Forgetful? Not John McGary, 30-year veteran Louisiana Downs announcer

ON THE CALL:  John McGary provides the voice you hear, and 30 years of expertise, describing a race with accurate places for the horses at Louisiana Downs.

By TONY TAGLAVORE, Journal Sports

“What did you have for dinner last night?”

“What did you do yesterday?”

For those of us in our 50’s, some things are just hard to remember.

But not for Louisiana Downs track announcer John McGary.

“If we have a 12-horse field, I can memorize them in 3 or 4 minutes,” the 56-year-old said.

“If it’s a 6-horse field, a minute or two.”

McGary has turned his excellent short-term memory into a 30-year race-calling career. The Fountain Valley, California, native is in his eighth year as the voice of Louisiana Downs. Between racing seasons, McGary packs up and moves west, calling the action at Zia Park in Hobbs, New Mexico.

“I happen to have been a fan of horse racing my entire life, and it’s worked out pretty good,” McGary said. “Being a fan helps. If you enjoy what you do, you bring a passion to it. It’s better.”

Much like a horse moving to the outside mid-stretch, McGary made a bold move in order to get his first career start.

“Like only a young guy can do, I walked right up to the general manager (of Pompano Park in Florida) and said, ‘Hey, if your guy ever gets sick or takes some time off, I can do this.’ He said, ‘Let’s get you some press credentials and have you go upstairs and practice into a tape recorder.’”

A year or two later, McGary was filling in for the track’s regular announcer once a month. Since then, McGary has worked full-time at 12 tracks, from Michigan to California, Ohio to Texas. Add in his part-time work, and McGary’s voice has been heard from more than 25 tracks across the country.

“I’ve been very fortunate that I’ve worked pretty much steady for the past 20 years. I’m very thankful for what I have, and I still enjoy going to work every day.”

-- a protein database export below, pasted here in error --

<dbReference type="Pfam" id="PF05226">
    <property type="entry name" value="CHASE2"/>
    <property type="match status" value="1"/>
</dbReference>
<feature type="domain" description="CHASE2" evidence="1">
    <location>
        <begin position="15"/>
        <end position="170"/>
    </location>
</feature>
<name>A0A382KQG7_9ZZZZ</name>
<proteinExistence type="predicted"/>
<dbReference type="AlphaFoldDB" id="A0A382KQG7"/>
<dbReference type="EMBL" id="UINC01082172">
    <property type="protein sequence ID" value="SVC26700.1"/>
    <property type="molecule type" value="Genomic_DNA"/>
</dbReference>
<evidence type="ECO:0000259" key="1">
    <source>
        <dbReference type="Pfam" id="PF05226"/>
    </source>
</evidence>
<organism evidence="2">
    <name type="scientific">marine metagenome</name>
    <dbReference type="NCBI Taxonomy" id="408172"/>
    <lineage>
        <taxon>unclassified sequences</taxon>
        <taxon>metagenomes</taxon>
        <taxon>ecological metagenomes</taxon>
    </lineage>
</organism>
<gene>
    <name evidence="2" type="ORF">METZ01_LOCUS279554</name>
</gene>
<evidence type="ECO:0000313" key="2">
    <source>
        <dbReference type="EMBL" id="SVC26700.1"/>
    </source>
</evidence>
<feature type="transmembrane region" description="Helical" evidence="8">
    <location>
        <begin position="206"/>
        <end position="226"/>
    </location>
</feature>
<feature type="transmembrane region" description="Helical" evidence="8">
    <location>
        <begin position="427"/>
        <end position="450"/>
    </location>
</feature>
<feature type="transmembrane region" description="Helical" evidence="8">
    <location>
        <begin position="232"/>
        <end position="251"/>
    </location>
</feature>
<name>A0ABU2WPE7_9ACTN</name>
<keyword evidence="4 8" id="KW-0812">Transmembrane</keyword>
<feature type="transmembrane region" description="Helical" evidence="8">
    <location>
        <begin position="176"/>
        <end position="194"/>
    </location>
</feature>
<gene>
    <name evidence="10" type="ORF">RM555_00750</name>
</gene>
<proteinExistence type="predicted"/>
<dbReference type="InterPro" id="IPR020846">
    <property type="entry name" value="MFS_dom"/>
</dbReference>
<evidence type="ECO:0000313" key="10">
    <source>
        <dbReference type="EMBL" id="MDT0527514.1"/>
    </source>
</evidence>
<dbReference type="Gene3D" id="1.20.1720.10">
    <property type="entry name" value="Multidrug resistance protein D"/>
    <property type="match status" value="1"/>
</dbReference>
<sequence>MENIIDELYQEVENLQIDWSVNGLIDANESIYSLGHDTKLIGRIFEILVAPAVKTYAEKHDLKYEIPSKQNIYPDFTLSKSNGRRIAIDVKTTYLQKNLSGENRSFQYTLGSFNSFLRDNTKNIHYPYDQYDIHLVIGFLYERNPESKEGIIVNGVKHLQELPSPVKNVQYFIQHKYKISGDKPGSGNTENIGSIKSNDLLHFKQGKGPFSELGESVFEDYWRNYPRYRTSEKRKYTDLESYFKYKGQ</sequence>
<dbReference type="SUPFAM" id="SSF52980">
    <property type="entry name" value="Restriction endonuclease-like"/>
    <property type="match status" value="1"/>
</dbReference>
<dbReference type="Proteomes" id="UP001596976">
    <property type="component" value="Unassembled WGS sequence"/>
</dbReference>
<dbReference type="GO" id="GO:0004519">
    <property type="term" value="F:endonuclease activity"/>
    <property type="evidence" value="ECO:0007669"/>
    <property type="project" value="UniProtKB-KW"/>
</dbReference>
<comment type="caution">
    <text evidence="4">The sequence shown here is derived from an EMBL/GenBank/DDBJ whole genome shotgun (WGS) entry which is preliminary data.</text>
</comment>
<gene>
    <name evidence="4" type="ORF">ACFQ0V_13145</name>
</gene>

McGary gets to his booth high atop Louisiana Downs about two hours before the first race. But it’s not until the post parade for each race that McGary starts his prep work.

“I have to see the horses. It doesn’t matter what it says in the program. I have to see the horses, because they don’t always have the same (jockey) silks. When the horses come onto the race track, I will write the silks down on the program page. I will then just put the silks to the horse’s name.”

McGary uses this example: “My name is John McGary. If I see Blue, and John McGary, I will look through the binoculars and say ‘Blue is John McGary. Blue is John McGary’ … If there’s more than one of the same (color) silks, then I will go to the (jockey’s) cap and then (his or her) sleeves. ‘OK, red with a black cap is Louisiana Downs. Red with a yellow cap is Secretariat.’ I just say that out loud. I keep repeating it out loud while looking through the binoculars, while the horses are heading toward the starting gate doing their warmups, until I have it down.”

Once the horses have crossed the finish line, McGary — in an ironic twist — has to quickly become forgetful.

“As soon as the race is over, you empty it out, rinse, and repeat.”

When you’ve done something for three decades, you’re bound to have made a mistake. McGary is not too proud to admit he’s called the wrong winner just twice in three decades.

Not a bad right-to-wrong ratio.

“I try and go out on a limb, but I try and protect myself. Like, ‘Tony on the inside, John on the outside. John, I believe, by a nose.’ Or ‘Maybe.’ Or ‘It’s close.’ You try to tell the fans who won the race, but if you’re not sure, you always want to hedge.”

McGary’s wife of six years, Julie, lives in Las Vegas. While working at Louisiana Downs, McGary tries to fly home every three to four weeks.

“It’s the sacrifice you make to do what we do,” McGary said, “to do a job you really have a passion for, that you really enjoy. You have to make sacrifices in this life. It’s a sacrifice that I and many other announcers make. God willing, I will continue to make it until it’s time for me to retire.”

McGary says that won’t be any time soon. He still has a lot of races to call.

And a lot of horses to memorize — in a matter of minutes.

Louisiana Downs races Saturday through Tuesday, through Sept. 27. First post time is 3:05 p.m.

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